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Archive for Cuba

Newsline: Reduced US Embassy Staff In Havana Hinders Travel By Cubans

The chilled relations between Cuba and the White House has left the U.S. embassy running on a shoe-string operation. Cubans hoping to travel to the U.S. must now apply in a third country for visas. Cuba may have a new president whose name is not Castro, but chilly relations between the United States and the communist government on that island aren’t expected to thaw any time soon. President Trump has rolled back parts of what he called the Obama administration’s one-sided deal with Cuba. And then the U.S. Embassy is nearly empty, following unexplained health problems affecting American personnel there.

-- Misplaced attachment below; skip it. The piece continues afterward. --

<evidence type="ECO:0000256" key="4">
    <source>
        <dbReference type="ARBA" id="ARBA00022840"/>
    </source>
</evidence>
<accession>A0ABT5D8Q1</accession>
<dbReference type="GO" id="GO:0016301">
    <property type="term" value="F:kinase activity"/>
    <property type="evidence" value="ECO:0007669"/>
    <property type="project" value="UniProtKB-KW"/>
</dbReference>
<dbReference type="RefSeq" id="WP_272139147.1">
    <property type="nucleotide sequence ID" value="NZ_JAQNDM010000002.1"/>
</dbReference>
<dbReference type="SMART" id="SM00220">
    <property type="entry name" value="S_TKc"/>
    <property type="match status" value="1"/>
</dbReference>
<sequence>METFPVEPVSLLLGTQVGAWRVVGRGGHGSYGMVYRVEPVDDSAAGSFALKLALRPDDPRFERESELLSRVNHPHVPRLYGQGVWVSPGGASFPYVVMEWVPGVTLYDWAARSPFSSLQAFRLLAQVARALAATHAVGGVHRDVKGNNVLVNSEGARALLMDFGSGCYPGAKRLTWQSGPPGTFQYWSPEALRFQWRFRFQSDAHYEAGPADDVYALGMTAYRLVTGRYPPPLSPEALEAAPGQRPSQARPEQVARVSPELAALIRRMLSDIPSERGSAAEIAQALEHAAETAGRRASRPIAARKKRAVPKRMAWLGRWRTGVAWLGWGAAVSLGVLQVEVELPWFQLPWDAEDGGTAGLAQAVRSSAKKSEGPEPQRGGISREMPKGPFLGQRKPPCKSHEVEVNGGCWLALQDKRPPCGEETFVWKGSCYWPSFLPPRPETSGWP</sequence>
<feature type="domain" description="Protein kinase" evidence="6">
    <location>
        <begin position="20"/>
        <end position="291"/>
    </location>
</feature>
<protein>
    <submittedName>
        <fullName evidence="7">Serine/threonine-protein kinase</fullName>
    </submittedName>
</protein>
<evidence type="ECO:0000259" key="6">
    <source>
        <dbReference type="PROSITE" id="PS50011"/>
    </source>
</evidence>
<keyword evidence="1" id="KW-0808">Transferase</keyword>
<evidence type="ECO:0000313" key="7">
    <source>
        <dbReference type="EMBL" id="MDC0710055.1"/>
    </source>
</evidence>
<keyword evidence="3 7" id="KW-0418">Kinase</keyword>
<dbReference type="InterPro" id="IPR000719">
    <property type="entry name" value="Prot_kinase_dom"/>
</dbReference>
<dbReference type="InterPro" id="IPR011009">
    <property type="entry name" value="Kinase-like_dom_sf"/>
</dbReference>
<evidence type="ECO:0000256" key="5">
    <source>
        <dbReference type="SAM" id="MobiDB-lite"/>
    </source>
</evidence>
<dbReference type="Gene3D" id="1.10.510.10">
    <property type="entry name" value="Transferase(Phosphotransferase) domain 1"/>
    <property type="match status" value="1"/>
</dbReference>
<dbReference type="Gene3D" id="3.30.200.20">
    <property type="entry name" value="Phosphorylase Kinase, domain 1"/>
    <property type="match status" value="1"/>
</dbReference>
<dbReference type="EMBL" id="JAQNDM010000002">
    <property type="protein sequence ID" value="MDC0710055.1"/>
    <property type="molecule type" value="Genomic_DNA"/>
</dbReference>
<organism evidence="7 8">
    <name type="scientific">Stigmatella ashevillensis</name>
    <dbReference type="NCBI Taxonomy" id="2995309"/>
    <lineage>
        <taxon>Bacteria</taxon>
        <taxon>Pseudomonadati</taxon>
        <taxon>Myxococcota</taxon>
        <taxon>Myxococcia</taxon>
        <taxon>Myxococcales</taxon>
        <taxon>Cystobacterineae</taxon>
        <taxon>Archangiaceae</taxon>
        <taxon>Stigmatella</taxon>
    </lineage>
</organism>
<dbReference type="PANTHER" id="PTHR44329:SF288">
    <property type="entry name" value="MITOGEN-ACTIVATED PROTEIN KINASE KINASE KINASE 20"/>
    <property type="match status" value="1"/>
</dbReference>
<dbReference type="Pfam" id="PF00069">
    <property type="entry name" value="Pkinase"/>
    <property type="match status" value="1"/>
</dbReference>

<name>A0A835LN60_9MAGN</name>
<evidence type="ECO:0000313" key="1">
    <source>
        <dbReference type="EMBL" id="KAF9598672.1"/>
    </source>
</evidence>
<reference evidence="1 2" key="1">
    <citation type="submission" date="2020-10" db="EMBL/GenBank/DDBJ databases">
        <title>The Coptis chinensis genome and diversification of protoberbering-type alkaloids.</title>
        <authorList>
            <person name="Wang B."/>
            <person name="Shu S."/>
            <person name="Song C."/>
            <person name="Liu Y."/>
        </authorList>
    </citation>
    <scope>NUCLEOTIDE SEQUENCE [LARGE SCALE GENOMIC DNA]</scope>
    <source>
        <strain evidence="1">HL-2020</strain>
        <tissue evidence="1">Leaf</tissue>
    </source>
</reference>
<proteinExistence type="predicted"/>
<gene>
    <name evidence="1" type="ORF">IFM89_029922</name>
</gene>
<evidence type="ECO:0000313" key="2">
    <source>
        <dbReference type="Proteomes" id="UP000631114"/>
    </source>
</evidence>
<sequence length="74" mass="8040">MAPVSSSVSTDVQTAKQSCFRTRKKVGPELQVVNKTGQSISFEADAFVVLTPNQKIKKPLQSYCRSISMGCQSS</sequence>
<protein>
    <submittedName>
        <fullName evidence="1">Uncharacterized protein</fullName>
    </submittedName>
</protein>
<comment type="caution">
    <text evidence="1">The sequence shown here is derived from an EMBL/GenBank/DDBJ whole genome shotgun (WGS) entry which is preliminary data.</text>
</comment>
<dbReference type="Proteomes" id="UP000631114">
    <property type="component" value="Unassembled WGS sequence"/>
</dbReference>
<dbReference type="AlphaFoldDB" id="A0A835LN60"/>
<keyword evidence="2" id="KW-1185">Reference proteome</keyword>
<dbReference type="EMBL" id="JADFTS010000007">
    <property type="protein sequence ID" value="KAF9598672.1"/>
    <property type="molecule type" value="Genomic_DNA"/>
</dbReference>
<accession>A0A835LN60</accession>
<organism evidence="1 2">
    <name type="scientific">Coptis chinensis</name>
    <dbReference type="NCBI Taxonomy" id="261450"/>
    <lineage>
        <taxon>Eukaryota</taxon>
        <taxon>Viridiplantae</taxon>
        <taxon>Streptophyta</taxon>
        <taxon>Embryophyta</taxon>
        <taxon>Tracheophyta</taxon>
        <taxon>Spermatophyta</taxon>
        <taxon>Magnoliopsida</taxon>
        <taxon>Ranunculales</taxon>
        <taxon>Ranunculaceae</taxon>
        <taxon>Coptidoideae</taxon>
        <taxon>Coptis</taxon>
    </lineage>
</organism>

Newsline: Canada sending home families of diplomats in Cuba after cases of ‘new type’ of brain injury

Canada is designating Cuba an “unaccompanied post” — meaning diplomats’ families will not be allowed to live with them in the country during a posting — because of new information about mysterious symptoms suffered by Canadian and U.S. diplomats and their families.Canadian diplomatic staff in Havana were informed of the decision Monday morning. The federal government has made arrangements to bring family members home in the coming weeks. Ten Canadians in Cuba have experienced symptoms — including headaches, dizziness, nausea and difficulty concentrating — according to government officials who briefed reporters in Ottawa Monday. A new report by a Canadian medical specialist raises the possibility that some of the Canadians have experienced a “new type of possible acquired brain injury.” A senior government official said that this injury is new to science. “The cause remains unknown but could be human-made,” said a media release from Global Affairs. Officials said that some of those who seemed to recover have since seen the symptoms reassert themselves. The RCMP is investigating the illness reports.